Freedom from Financial Servitude

So I could trim $200-250 in order to throw it on The Colossus…

...but it’s just a sip of orange juice to his breakfast.

It’s simply not enough to free myself from Permanent Financial Servitude.

In order to achieve my goal, I would have to pay roughly $1200 per month, plus the interest payment, which would increase it to around $1600.

This is an ambitious payment. It is the equivalent of a full-time, minimum-wage job—an extra $24,000 dollars (gross) a year. Netting around twenty grand is just enough to make the payment—leaving little for savings. A higher income would let us breathe a little.

Breathing would be nice.

Besides broken appliances or beds that need replacing, the worst discretionary income killer has always been car repairs. The air conditioner seizes, the muffler fell off, the transmission is wonky—but you’re still paying for the vehicle, so you can’t kiss it goodbye.

Related: Know How Much Car Repairs Should Cost

These incidentals are what have forced us to use our credit card, because our line of credit is full, so we frequently have a two-credit problem instead of one, although because of interest rates we do our best to pay off our credit card as soon as possible.

I haven’t mentioned other incidentals, like uninsured health needs—braces for a teenager, perhaps? We’ve done this twice, because of necessity, and we paid both times with credit. Only about $2,000 of the total cost was insured. That’s about twelve grand, right there.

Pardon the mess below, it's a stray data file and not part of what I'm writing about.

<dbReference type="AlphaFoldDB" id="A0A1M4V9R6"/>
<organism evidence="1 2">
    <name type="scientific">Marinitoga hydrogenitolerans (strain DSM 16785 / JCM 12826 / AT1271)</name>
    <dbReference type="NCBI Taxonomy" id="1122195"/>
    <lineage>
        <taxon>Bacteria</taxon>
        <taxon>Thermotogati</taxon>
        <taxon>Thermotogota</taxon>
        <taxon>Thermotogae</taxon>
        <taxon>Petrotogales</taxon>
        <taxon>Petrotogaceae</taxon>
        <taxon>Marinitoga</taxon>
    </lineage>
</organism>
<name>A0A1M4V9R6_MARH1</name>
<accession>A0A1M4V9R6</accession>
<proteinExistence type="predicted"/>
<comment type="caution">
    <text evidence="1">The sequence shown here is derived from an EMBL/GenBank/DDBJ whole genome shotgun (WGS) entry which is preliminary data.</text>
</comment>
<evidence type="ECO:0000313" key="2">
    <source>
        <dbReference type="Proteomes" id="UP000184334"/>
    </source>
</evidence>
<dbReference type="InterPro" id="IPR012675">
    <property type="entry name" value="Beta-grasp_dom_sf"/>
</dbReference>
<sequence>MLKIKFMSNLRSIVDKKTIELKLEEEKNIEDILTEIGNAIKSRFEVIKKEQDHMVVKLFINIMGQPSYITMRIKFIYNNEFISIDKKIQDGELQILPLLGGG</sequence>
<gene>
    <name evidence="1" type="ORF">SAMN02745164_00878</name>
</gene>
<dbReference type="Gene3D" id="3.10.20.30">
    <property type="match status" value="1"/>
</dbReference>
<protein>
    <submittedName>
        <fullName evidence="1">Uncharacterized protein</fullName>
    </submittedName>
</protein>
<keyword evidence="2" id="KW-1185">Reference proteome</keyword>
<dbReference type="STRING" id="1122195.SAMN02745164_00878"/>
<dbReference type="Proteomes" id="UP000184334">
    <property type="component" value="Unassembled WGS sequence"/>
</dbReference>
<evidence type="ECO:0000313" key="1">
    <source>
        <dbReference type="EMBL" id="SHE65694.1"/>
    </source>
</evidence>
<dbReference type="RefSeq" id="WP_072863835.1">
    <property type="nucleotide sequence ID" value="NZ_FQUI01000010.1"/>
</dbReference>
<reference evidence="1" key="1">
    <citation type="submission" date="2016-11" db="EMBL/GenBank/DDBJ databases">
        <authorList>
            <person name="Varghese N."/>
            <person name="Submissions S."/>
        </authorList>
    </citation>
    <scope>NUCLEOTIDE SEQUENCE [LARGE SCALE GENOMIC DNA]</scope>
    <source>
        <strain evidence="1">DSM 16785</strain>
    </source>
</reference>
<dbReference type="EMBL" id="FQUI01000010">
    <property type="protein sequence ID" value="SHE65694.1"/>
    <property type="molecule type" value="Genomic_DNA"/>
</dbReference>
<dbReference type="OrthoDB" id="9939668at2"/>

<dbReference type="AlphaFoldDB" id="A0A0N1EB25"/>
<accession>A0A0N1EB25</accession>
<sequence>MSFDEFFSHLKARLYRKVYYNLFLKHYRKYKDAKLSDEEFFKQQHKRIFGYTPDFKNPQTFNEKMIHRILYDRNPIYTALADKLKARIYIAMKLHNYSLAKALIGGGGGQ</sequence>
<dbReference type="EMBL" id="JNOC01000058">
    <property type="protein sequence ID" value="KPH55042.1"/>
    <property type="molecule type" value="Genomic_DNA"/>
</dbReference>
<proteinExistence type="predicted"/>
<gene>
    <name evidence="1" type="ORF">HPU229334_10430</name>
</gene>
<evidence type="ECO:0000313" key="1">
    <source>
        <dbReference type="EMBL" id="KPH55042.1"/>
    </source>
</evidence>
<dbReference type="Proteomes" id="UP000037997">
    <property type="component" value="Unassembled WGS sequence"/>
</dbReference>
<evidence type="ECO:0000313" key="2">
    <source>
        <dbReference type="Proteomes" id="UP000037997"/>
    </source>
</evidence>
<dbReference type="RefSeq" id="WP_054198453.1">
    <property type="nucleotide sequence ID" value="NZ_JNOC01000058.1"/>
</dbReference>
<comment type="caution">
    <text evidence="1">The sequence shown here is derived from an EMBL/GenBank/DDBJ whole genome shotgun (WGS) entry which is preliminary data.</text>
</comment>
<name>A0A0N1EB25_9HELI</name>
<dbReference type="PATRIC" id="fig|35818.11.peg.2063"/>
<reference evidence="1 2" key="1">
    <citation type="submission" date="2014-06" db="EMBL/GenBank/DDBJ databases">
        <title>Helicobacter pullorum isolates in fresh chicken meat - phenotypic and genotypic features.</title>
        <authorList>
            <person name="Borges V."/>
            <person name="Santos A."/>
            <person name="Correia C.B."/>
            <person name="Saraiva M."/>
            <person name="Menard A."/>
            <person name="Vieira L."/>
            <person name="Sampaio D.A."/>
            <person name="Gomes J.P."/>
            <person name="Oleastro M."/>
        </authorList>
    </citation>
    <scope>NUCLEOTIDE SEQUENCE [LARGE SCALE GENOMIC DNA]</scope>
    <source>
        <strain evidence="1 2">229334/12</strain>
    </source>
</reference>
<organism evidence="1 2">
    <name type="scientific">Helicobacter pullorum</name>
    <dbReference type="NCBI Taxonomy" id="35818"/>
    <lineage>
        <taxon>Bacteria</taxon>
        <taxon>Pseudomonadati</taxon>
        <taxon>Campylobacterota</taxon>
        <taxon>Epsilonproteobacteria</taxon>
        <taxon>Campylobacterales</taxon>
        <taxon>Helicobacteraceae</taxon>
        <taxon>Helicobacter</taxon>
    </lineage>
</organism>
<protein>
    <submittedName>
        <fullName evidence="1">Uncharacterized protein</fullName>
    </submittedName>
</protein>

(The orthodontist drives a shiny, red Mercedes, by the way. You’re welcome.)

My Two Choices

I think this amply demonstrates the need for a savings account. I have two choices. Try to substantially increase my freelancing contracts, or find a nine-to-fiver.

Sounds simple, right? Just go out and get a job.

It isn’t.

I have been a stay-at-home-parent and part-time freelancer for two decades. My life’s goal is to publish novels, and in the last 15 years I’ve written one manuscript after another (in case you wonder what I do all day, besides the occasional copywriting gig) but I have not sold anything yet. To relieve our situation, I have tried to find salaried work in PR/communications or related fields, but to no avail.